▪ ELEVEN MADISON PARK (New York, N.Y.) Some argue this is #1. The dining room is flooded with light, and the winter photograph of Madison Park is captivating. Try this for lunch.


NYC is home to five faves.

▪ JEAN-GEORGES (New York, N.Y.) One of the most famous chefs in America, his Alsatian upbringing is reflected in his culinary creations.

▪ LE BERNARDIN (New York, N.Y.) Fish. Glorious fish. French chef Eric Ripert creates the best seafood dishes ever. The newly decorated dining room is a wonderful atmosphere to enjoy this Michelin 3 star cuisine.


Getting a reservation at The French Laundry is a challenge.

▪ PER SE (New York, N.Y.) As much as I dislike superlatives, this is the best restaurant in the United States. The daily menu is an inspiration to the art of food.

▪ THE FRENCH LAUNDRY (Yountville, Calif.) Surely the most difficult restaurant reservation in the United States. American chef and restaurateur Thomas Keller’s original location continues to please even the most difficult of palates.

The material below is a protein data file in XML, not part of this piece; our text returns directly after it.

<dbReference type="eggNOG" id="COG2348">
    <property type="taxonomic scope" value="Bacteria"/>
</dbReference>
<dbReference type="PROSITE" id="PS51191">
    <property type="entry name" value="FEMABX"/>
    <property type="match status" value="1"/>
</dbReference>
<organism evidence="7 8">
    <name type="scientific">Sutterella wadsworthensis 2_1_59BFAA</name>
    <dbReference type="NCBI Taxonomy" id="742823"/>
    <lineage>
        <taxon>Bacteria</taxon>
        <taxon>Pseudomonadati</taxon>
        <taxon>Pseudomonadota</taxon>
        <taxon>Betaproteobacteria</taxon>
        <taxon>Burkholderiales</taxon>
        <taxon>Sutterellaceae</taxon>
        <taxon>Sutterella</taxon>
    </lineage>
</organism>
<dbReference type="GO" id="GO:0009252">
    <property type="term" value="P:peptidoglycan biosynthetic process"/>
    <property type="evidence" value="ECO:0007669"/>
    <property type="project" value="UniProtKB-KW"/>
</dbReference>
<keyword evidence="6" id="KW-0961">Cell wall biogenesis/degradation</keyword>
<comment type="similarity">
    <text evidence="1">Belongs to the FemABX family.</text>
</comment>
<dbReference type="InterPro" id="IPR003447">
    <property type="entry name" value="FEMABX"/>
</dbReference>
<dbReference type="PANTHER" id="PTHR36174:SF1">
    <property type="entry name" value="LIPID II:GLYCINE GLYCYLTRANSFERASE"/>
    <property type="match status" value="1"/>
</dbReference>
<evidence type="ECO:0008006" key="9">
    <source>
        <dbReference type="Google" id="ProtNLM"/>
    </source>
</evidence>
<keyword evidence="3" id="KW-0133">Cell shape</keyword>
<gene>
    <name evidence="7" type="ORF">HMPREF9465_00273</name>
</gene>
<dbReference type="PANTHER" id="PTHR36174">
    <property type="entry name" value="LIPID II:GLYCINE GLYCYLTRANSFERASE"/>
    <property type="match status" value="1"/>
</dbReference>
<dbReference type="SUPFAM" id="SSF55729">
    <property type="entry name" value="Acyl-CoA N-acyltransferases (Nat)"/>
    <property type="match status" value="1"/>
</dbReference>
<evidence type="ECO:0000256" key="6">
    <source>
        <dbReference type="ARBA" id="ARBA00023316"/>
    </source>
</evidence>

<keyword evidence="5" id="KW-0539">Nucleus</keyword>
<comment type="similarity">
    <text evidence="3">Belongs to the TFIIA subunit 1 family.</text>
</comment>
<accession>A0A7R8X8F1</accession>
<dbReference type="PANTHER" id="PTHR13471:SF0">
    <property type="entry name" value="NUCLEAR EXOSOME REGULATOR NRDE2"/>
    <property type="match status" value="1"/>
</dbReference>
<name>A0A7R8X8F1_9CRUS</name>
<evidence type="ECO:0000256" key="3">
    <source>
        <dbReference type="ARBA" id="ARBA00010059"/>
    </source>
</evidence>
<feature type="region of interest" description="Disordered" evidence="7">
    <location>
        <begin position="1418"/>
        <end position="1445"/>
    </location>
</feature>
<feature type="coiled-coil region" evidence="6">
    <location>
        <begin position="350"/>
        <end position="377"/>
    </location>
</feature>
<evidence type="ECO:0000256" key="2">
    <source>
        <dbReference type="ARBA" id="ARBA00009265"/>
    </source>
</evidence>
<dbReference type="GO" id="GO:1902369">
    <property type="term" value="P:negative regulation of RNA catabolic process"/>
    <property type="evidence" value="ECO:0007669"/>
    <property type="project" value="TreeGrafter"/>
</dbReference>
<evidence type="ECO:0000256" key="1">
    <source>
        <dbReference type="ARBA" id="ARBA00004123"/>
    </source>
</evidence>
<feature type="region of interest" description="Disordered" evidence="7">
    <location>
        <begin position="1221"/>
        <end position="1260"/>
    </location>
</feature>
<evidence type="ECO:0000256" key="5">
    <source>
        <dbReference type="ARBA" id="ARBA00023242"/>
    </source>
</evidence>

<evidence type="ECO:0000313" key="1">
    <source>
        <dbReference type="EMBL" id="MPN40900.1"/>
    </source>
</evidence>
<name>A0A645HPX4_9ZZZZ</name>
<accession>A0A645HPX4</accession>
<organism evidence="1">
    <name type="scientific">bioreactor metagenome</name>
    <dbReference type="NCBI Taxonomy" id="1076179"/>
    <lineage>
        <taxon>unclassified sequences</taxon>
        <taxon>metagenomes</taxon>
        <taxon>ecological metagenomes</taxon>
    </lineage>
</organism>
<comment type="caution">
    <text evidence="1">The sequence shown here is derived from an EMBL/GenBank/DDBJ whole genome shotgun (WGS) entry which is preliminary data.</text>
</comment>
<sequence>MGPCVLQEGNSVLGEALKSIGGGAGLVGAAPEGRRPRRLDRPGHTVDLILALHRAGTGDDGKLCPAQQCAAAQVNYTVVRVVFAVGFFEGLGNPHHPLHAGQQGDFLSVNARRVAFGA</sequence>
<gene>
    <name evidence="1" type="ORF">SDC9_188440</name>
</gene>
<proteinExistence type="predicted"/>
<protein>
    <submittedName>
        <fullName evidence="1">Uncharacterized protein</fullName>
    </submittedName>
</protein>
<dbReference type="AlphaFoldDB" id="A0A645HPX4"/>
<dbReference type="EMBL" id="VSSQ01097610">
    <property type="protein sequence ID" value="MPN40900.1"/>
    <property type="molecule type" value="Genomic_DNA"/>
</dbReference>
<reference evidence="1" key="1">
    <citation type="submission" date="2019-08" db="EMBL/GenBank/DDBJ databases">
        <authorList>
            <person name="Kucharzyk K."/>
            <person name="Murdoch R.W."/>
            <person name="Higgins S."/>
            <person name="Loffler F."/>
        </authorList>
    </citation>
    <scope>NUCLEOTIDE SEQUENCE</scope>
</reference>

▪ THE RESTAURANT AT MEADOWOOD (St. Helena, Calif.) If there is a unique “California Cuisine” this would be the place to sample it. The menu is full of favorite recipes using only the freshest of ingredients.


I only recently discovered Trentino-Alto Adige from the northernmost regions of eastern Italy. This DOC (Denominzione di Origine Controllata) varietal is also referred to as Sud-Tirol. These crisp, dry white wines are wonderful with fish and pasta dishes, and, surprisingly, with asparagus presentations, which is a very difficult trick to pull off. The chlorophyll-driven green flavor that’s part of what makes it delightful clashes with a lot of wines. Besides the Alto Adige you could go for a Sancerre or Pouilly Fume from France’s Loire Valley, a Gruner Veltliner from Austria (mentioned in a previous article) or an Alsatian Riesling. Stay away from the oaky chardonnays or tannic reds.


Optometric Management, Volume: 48 , Issue: October 2013, page(s): 38 - 41